ORLANDO, Fla. — Human trafficking awareness training is taking place in the private sector to address this worldwide widespread crime. Law enforcement and many private businesses are making sure they’re on the lookout for the signs of human trafficking, too, in order to help victims and bring the perpetrators to justice.

What You Need To Know

Florida requires hotel and lodging businesses to give their employees approved training. This includes housekeepers, front desk clerks, those at the concierge desk, valets and others.

In Texas and Ohio, hairstylists and cosmetologists are being trained, too. They're required to take courses on spotting human trafficking in their clients. The Truckers Against Trafficking organization is also working to put the brakes on trafficking. Training programs like the one at the Roadmaster Drivers School teach truckers about the red flags they could encounter on the road and at truck stops and what to do about them. 

“If truckers are sitting in their truck and they see a Lincoln Navigator pull in and then girls get out, there’s no reason why 10 girls are getting out of a Navigator at a truck stop scantily clad — wearing clothing that is revealing. That’s an indicator that they should call the 1-800 number,” said Roadmaster Drivers School President Brad Ball.

It’s a trend the transportation industry as a whole is following.

At a recent event at Port Tampa Bay, organizers were focused on raising awareness about precious cargo that shouldn’t be there.

“It’s extremely important for all sectors in the maritime industry to be aware of human trafficking,” said Brianna Cho of Businesses Ending Slavery and Trafficking (BEST). “It can be occurring in the cruise industry but also fishing, cargo or shipping. Really in any setting. There are four main indicators of human trafficking. It’s control, distress or injury, confusion and behaviors that indicate sex buying.”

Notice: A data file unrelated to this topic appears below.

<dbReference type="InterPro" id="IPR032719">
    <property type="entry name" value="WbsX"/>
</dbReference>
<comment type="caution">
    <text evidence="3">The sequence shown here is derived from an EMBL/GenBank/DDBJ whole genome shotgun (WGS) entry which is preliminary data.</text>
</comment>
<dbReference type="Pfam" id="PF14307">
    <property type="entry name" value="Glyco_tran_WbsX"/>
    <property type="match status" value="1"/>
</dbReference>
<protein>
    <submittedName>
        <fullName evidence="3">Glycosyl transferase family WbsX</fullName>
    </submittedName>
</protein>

You don’t need formal training to spot the signs of human trafficking.

You may hear announcements over the loudspeaker in airports. You may see signs posted there, in bus stations, restaurants, bars and even restrooms. At Orlando International Airport, like many other airports, employees receive special training on identifying trafficking and taking action.

Here's how to spot the signs of human trafficking according to the U.S. Department of Homeland Security:

  • Does the person appear disconnected from family, friends, community organizations, or houses of worship?
  • Has a child stopped attending school?
  • Has the person had a sudden or dramatic change in behavior?
  • Is a juvenile engaged in commercial sex acts?
  • Is the person disoriented or confused, or showing signs of mental or physical abuse?
  • Does the person have bruises in various stages of healing?
  • Is the person fearful, timid, or submissive?
  • Does the person show signs of having been denied food, water, sleep, or medical care?
  • Is the person often in the company of someone to whom he or she defers? Or someone who seems to be in control of the situation, e.g., where they go or who they talk to?
  • Does the person appear to be coached on what to say?
  • Is the person living in unsuitable conditions?
  • Does the person lack personal possessions and appear not to have a stable living situation?
  • Does the person have freedom of movement? Can the person freely leave where they live? Are there unreasonable security measures? 

If you, someone you know, or someone you see appears to be in a human trafficking situation, call the National Human Trafficking Hotline, which is available 24 hours a day, 7 days a week.

The National Center for Missing & Exploited Children is the place to report missing children or child pornography. 

Human trafficking is a worldwide widespread crime. The U.S. State Department estimates there are more than 27 million victims at any given time. Traffickers exploit and profit at the expense of adults and children by compelling them to perform labor or engage in commercial sex.

The National Human Trafficking Hotline says many times sex crimes are taking place in hotels, spas and illicit businesses. When it comes to labor trafficking, it’s being seen in agriculture, on farms and in domestic work or hospitality.